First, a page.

Honored delegates, members of the presidium, Climate change is a critical challenge for humanity and it is also a security issue. There is today wide spread agreement that climate change is real. It is manmade and a grave threat to the future of our children and grandchildren. It has also become obvious that sustainable development and security can no longer be separated. Scientists predict that climate change will lead to more extreme weather. Droughts and other weather phenomena can spark conflicts and force people to flee their homes.
Climate change is already contributing to the global refugee crisis. The challenge will only get harder. It is deeply ironic, and tragic, that the political parties that are most opposed to immigration do not support measures that might help people in their countries of origin. Climate change denial is often combined with protectionist trade policies and cutting foreign aid. This is not acceptable.
The Paris Agreement is a great achievement of international cooperation, and sadly, inadequate. We Social Democrats must struggle to see it implemented and expanded. As hard as it will be to meet its targets, we must exceed them. The science is clear; we have no time to waste.
Our task is made harder by the fact that not all countries are fully committed. Unfortunately, the United States has shown no leadership on climate change. Regardless, we must press on.
Honored delegates, members of the presidium, The rules-based international order is a vital asset in maintaining multilateral security and peace. The UN plays a crucial role, but it is supplemented by other important bodies. Among other organizations worthy of our support, I wish to mention The Organization for Security and Co- operation in Europe (OSCE). The world's largest security-oriented intergovernmental organization.
The OSCE was established during the cold war, in 1973. It enshrined the important principle that treatment of citizens within countries is not purely an internal matter. Its mandate includes issues such as arms control, promotion of human rights, freedom of the press, and fair elections. All issues Social Democratic parties have always supported.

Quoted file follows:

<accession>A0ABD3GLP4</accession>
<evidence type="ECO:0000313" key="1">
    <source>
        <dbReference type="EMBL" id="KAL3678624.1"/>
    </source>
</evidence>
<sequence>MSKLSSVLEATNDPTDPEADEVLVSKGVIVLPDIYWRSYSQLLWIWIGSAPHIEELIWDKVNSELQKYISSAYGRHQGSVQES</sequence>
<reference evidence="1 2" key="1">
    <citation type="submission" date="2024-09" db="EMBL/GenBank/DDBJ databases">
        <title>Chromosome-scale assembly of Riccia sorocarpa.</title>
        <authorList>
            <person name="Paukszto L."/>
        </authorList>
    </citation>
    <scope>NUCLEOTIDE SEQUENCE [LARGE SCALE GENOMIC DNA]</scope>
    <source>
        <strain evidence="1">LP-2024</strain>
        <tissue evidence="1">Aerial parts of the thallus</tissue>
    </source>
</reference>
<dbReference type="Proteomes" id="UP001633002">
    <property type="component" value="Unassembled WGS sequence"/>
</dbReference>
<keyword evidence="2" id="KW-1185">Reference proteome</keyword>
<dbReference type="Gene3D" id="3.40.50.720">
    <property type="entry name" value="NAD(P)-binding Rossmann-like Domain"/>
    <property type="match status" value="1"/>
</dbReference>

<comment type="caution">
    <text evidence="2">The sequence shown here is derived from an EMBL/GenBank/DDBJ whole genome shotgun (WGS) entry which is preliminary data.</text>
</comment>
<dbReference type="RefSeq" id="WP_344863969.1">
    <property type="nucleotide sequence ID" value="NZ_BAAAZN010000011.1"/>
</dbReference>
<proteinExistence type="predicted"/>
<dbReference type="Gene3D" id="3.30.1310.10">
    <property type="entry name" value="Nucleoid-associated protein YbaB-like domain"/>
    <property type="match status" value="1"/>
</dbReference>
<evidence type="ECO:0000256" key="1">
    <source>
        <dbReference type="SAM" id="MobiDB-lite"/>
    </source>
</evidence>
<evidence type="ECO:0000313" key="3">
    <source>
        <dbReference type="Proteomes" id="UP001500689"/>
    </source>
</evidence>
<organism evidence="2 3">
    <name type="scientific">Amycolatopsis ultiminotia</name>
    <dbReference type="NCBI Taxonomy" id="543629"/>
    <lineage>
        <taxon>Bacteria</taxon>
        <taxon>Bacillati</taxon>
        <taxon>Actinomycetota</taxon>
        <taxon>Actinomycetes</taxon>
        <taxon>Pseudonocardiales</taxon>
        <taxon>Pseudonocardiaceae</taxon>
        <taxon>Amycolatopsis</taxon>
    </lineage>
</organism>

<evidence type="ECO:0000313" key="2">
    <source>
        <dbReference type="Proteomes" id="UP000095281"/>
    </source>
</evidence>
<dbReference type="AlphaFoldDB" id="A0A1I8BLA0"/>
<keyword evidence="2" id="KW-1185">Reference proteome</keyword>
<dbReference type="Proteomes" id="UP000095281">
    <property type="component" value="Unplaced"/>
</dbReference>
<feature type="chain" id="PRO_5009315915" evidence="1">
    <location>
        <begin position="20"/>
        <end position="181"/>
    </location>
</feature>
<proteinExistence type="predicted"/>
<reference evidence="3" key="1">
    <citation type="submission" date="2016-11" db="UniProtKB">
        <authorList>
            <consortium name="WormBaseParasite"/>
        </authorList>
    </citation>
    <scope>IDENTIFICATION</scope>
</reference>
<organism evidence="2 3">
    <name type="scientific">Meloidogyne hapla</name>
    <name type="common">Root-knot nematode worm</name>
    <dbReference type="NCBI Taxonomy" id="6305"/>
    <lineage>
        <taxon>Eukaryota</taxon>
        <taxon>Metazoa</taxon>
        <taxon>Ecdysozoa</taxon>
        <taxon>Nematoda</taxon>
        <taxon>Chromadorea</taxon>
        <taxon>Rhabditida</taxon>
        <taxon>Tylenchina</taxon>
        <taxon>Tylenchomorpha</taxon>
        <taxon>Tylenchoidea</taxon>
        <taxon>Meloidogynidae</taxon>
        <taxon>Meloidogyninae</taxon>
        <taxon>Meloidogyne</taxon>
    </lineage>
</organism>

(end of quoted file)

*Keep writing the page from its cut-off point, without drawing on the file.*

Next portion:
Signatories of the OSCE treaty also pledged themselves to respect international borders. They committed themselves not to change them unilaterally or by force.
Unfortunately, this principle was broken by one of the signatories. Russia’s illegal annexation of the Crimea and the conflict in the Ukraine is poisoning relations between countries in Europe and the world. The Minsk agreement must be implemented by all parties and OSCE-rules have to be honored.
Honored delegates, members of the presidium, We are confronted by critical challenges. And we social democrats and have a unique responsibility.
Ours is a movement that has been international from its very birth. We have always recognized that the narrow nationalism of nations, without solidarity across borders, will never lead to a better world.
“Injustice anywhere is a threat to justice everywhere. We are caught in an inescapable network of mutuality, tied in a single garment of destiny. Whatever affects one directly, affects all indirectly.”
I doubt if anyone will ever surpass Martin Luther King Jr. in how beautifully he expressed this simple truth. And never has it been truer than it is today.
In a world riven by new conflicts and anxieties there are any who would seek to exploit divisions. Our movement must be the counterforce that upholds international rules and cooperation. We cannot abdicate this responsibility.
And so this task falls to us and our allies in the world. The multilateral rules-based world order must be preserved. Only through it can peace be maintained and sustainable development be secured.